- Squash bugs – The use of man-made pesticide carbaryl is the solution to rid of squash bugs.
- Squash vine borers – Use man-made pesticide carbaryl, broad-spectrum, pyrethroid-based insecticides like permethrin, or the pyrethroid insecticide bifenthrin to rid your butternut squash of squash vine borers.
- Snails and slugs – Use slug bait or copper tape against slugs and snails.
- Japanese beetles – To rid butternut squash of Japanese beetle, use pyrethrin, which is a combination of six chemicals (pyrethrin I, pyrethrin II, cinerin I, cinerin II, jasmolin I, and jasmolin II). An organic version of pyrethrin involves the use of chrysanthemum flowers. When using pyrethrin, make sure to mix 7.5 to 15 oz of concentrate in 5 gallons of water and apply enough to cover the upper and lower leaf surfaces.
Hubbard, which is half of the hybrid butternut squash, originated in northern Argentina. In the US, winter squash such as butternut squash is grown in many parts of the country but it is Michigan, New York, and California that has the most when it comes to production. North America is a major player in worldwide butternut squash production.
Common to fruits and vegetables of the same size or larger, butternut squash is usually sold without any type of packaging, primarily because its thick skin and rind already provide it with a layer of protection, keeping the flesh inside safe from any potential contamination while out on display. In some stores or groceries, you will see acorn squash individually wrapped in plastic wrap.
Enjoying Butternut Squashes
While the flesh of the butternut squash is the one that is commonly eaten or served, you can also eat the seeds, even the skin. A word of caution though: there is a big difference between edible and tasty. You can roast the skin so it becomes soft and easy to chew but it will be tricky to make it delicious and enjoyable to eat.
True to its name, butternut squash has a nutty flavor. It is also sweet-tasting. For optimal flavor when eating butternut squash, make sure to it for 2 months after harvest.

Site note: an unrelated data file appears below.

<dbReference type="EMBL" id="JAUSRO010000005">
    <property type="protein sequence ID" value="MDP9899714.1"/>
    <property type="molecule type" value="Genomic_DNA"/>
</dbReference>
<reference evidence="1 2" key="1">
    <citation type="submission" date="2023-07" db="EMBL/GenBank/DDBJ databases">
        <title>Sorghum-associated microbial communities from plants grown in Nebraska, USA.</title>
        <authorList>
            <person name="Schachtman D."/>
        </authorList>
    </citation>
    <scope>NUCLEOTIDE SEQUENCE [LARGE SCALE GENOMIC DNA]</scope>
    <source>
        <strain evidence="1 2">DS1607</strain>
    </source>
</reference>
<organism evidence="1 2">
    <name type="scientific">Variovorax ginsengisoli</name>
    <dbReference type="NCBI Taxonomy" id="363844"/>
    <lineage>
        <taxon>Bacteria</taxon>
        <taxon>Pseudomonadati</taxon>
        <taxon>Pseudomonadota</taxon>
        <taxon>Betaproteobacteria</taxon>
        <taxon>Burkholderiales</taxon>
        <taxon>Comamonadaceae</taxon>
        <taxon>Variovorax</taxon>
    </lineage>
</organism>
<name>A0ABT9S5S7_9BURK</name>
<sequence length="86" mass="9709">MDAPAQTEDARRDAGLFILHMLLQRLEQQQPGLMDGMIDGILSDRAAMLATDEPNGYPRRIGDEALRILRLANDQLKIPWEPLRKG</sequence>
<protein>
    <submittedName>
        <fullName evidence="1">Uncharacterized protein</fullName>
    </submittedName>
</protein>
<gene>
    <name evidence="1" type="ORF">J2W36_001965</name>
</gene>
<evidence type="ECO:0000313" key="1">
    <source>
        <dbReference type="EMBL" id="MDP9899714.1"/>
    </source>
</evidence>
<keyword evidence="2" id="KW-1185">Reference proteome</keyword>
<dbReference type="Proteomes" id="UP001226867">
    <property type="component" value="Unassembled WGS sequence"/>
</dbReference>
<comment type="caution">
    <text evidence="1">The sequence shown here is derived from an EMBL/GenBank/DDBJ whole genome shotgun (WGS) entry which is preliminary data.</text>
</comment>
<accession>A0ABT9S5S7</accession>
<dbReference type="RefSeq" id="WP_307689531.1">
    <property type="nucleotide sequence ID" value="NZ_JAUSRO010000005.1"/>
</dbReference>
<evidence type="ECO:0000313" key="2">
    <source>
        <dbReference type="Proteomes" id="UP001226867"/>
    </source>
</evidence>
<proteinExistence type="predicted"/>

The ideal temperature for storing butternut squash is 10 °C (50 °F) with 50 percent humidity. If storage complies with necessary conditions for optimal storage, expect a butternut squash to remain in good quality for two to three months; some varieties can keep for as long as six months.
For cut but uncooked butternut squash, make sure to place it in a food container with a lid, a zip lock bag, or wrap it in plastic wrap before storing it in the refrigerator. Make sure to use this soon, since this will keep for several days only. A week may be too long and the cut butternut squash may not be ideal anymore for cooking and consumption.
Butternut squash is a botanical fruit used culinarily as a vegetable. It is roasted, sautéed, toasted, puréed, and mashed, Butternut squash is used in making soups, stews, casseroles – even breads, muffins, and pies. In many different countries, it is not unusual to boil butternut squash and eat it like mashed potatoes.
In South Africa, it is a common culinary practice to grill a whole butternut squash and improve the flavor by adding cinnamon and nutmeg. In other countries, you’ll find them making a dish of stuffed butternut squash using feta and spinach. They wrap this in foil and put it on the grill. Many dishes are made using butternut squash – main dish, side dish, or starter dish.
Butternut squash is a good source of fiber as well as vitamin A, vitamin C, magnesium, and potassium. It is rich in disease-fighting antioxidants. This is great low-calorie food. Eating butternut squash improves our chances of being able to fight off health problems like cancer and heart disease. And if we want to be in a good mental condition as we grow older, it is best to include butternut squash in our diet.